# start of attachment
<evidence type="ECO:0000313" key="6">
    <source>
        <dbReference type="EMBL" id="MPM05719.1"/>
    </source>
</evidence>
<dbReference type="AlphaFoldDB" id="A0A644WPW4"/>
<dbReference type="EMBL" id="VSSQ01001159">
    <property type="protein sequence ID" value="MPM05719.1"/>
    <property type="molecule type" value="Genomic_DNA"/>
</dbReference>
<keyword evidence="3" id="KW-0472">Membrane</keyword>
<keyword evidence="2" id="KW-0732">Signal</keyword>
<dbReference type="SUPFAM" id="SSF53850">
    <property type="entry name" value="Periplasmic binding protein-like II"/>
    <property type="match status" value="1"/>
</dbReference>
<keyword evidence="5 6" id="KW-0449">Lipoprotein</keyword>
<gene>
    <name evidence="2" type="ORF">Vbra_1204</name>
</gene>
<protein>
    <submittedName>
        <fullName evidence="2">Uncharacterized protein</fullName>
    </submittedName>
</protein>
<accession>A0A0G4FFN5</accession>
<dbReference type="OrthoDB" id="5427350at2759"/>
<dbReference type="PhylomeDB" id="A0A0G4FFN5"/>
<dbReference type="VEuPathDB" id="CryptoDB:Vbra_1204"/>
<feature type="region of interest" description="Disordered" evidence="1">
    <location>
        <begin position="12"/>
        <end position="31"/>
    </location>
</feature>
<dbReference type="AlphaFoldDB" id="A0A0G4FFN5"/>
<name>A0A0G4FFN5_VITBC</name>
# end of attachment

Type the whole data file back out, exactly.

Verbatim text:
<evidence type="ECO:0000313" key="6">
    <source>
        <dbReference type="EMBL" id="MPM05719.1"/>
    </source>
</evidence>
<dbReference type="AlphaFoldDB" id="A0A644WPW4"/>
<dbReference type="EMBL" id="VSSQ01001159">
    <property type="protein sequence ID" value="MPM05719.1"/>
    <property type="molecule type" value="Genomic_DNA"/>
</dbReference>
<keyword evidence="3" id="KW-0472">Membrane</keyword>
<keyword evidence="2" id="KW-0732">Signal</keyword>
<dbReference type="SUPFAM" id="SSF53850">
    <property type="entry name" value="Periplasmic binding protein-like II"/>
    <property type="match status" value="1"/>
</dbReference>
<keyword evidence="5 6" id="KW-0449">Lipoprotein</keyword>
<gene>
    <name evidence="2" type="ORF">Vbra_1204</name>
</gene>
<protein>
    <submittedName>
        <fullName evidence="2">Uncharacterized protein</fullName>
    </submittedName>
</protein>
<accession>A0A0G4FFN5</accession>
<dbReference type="OrthoDB" id="5427350at2759"/>
<dbReference type="PhylomeDB" id="A0A0G4FFN5"/>
<dbReference type="VEuPathDB" id="CryptoDB:Vbra_1204"/>
<feature type="region of interest" description="Disordered" evidence="1">
    <location>
        <begin position="12"/>
        <end position="31"/>
    </location>
</feature>
<dbReference type="AlphaFoldDB" id="A0A0G4FFN5"/>
<name>A0A0G4FFN5_VITBC</name>